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The 106th Congress

January 6, 1999 at 12:00 AM EST
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KWAME HOLMAN: Shortly after noon today the House of Representatives and the Senate convened simultaneously, officially beginning the 106th Congress.

JEFF TRANDAHL, Clerk, House of Representatives : This being the day fixed by the 20th amendment to the Constitution of the United States and Public Law 105-350, for the meeting of the 106th Congress of the United States, the House will be in order.

KWAME HOLMAN: Republicans retained majority control in the House, but by the slimmest margin since 1955. There are 222 Republicans, 211 Democrats, and 1 independent. The one vacancy is the seat of now former Speaker Newt Gingrich, who took much of the blame for Republican losses on election day and resigned from Congress three days later. Louisiana’s Bob Livingston, the Republicans’ initial selection to replace Gingrich, last month acknowledged having had extramarital affairs and announced he too would resign from Congress later this year. Just last evening Republicans chose Illinois’s Dennis Hastert as their new consensus candidate for speaker of the House, and the first order of business today was to elect the new speaker. J. C. Watts of Oklahoma spoke for the House Republicans.

REP. J. C. WATTS: As chairman of the Republican Conference I am directed by the unanimous vote of that conference to present for election to the office of the Speaker of the House of Representatives, for the 106th Congress, the name of the Honorable J. Dennis Hastert, a representative-elect from the state of Illinois.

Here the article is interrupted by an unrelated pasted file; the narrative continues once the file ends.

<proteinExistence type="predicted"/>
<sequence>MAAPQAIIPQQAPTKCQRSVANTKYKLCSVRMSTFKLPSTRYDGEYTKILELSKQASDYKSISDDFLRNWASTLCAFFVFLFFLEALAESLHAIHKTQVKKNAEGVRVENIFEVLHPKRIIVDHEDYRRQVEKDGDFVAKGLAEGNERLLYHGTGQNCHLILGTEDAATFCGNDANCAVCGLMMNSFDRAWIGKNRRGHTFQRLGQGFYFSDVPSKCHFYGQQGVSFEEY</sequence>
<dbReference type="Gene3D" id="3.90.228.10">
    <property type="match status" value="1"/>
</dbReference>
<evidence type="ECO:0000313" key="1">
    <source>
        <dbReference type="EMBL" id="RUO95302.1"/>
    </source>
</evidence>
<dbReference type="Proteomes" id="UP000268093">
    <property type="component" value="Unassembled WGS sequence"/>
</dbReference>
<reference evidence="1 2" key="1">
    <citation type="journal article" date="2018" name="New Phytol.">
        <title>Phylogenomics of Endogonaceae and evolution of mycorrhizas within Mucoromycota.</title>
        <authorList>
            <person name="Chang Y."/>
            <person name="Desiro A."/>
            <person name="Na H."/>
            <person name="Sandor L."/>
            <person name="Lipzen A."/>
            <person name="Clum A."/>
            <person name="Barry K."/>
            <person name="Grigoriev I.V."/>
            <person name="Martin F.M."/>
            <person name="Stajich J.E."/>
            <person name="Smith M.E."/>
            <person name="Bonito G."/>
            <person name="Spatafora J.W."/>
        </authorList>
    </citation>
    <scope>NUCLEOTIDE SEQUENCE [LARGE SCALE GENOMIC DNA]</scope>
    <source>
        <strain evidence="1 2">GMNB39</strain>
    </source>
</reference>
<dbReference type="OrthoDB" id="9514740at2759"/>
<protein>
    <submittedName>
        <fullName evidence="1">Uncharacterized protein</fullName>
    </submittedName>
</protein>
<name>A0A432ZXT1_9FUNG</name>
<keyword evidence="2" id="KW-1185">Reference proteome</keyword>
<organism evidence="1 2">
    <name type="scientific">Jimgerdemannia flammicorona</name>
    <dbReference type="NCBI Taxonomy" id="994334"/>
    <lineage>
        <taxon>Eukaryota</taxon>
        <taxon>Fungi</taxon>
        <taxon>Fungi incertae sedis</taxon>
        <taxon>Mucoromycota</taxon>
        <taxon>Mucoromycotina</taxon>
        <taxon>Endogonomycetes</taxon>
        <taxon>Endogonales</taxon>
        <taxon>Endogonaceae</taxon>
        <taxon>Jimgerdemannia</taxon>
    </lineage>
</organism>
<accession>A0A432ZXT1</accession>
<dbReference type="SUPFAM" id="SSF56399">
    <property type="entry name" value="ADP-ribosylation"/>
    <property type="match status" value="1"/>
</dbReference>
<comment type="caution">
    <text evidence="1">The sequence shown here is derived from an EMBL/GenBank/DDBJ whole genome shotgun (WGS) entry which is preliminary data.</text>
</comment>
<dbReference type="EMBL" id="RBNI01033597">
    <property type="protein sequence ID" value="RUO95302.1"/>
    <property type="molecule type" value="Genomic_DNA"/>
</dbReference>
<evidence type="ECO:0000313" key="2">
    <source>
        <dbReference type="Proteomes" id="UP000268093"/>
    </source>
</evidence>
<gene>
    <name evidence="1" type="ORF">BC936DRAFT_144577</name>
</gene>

KWAME HOLMAN: On behalf of House Democrats, Martin Frost of Texas, placed in nomination the name of their leader.

REP. MARTIN FROST: The Honorable Richard A. Gephardt, a representative-elect from the State of Missouri.

KWAME HOLMAN: Voting in the House of Representatives normally is done by electronic ballot; however, the election of Speaker is a voice vote. Each member is called upon to announce his or her choice before the full body, a time-consuming procedure.

SPOKESMAN: Gephardt – Louis of Kentucky – Hastert – Linder – Hastert – Lepinski – Gephardt.

KWAME HOLMAN: The Senate, meanwhile, conducted its first day of business somewhat more expeditiously. There too Republicans still hold the majority, having gained exactly the same number of seats as they lost in the November elections.

SPOKESMAN: Do you solemnly swear that you will support and defend the Constitution of the United States -

KWAME HOLMAN: As Vice President, Al Gore also holds the title of president of the Senate and has the responsibility of squaring in the newly-elected members. They included newcomers to Capitol Hill – Democrat John Edwards of North Carolina and Republican Peter Fitzgerald of Illinois, both of whom defeated incumbents last November. Two former governors also were sworn in as Senators, Republican George Voinovich of Ohio and Democrat Evan Buy of Indiana. And four former House members took the oath: Jim Bunning of Kentucky, Charles Schumer of New York, Michael Crapo of Idaho, and Blanche Lincoln, who left Congress two years ago, gave birth to twins and returned today as the new Senator from Arkansas. There was applause in the House as well as Republican Dennis Hastert, indeed, was elected speaker of the 106th Congress on the strength of the Republican majority. Minority Leader Gephardt greeted Hastert at the speaker’s chair with a direct pledge of cooperation.